25. Nope, those are the final bosses! Grats! Did you beat Red? You can find him in the area west of Bean Valley.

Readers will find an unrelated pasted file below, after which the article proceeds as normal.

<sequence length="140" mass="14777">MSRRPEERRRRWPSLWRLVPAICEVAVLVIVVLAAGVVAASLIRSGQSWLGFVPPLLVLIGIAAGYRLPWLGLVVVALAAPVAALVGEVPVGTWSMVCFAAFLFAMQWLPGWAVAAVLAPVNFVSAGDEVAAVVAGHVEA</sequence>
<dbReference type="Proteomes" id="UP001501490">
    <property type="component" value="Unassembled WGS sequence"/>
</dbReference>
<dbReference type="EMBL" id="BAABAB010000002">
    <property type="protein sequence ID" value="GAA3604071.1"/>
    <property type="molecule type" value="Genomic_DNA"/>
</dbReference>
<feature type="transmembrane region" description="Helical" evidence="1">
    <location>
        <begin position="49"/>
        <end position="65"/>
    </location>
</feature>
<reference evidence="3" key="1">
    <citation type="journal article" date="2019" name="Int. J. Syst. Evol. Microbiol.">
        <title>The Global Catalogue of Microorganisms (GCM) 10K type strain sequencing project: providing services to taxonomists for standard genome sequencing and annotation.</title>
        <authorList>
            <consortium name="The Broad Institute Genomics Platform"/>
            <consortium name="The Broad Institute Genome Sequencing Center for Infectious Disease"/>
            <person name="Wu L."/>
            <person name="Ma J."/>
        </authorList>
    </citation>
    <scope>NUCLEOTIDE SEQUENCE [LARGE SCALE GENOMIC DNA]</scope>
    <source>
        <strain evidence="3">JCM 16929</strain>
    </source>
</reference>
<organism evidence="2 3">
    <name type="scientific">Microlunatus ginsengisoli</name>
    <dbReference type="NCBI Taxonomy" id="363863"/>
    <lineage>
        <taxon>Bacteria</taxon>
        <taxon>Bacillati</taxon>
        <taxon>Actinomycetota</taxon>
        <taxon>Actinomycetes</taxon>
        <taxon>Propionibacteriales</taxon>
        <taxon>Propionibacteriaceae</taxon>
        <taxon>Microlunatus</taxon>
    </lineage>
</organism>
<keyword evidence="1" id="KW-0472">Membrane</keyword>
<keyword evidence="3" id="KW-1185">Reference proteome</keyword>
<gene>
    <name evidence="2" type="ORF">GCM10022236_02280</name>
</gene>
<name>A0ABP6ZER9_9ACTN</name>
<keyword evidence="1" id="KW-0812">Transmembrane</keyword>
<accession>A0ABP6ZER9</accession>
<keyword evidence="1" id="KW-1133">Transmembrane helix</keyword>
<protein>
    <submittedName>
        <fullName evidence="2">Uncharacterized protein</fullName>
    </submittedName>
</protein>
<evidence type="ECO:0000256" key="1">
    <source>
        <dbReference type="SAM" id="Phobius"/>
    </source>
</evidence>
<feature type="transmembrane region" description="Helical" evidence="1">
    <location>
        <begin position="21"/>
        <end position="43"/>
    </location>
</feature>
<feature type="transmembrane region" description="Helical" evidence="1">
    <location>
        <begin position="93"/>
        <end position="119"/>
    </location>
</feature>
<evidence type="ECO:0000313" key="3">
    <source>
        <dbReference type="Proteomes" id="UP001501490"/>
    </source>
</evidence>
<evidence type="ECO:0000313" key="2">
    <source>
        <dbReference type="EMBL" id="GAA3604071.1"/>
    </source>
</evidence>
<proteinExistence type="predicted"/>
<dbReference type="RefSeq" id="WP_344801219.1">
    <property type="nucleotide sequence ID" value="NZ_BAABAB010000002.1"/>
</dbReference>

26. well, finally i defeated Terra, Rosalina and Xion with the precious Oathkeeper she gives 2 times more lol. Is there any other quest after this? Also, to be honest, the more unballanced fights of all the game (i played content version) are in my opinion the ones with the witches in Mushroom Kingdom (BTW, from which game are they???), the team battle i died a lot of times before finally defeat her and the other fight with each individual character was the hellish battle of all the game (for me is harder, very much harder than Rosalina and friends)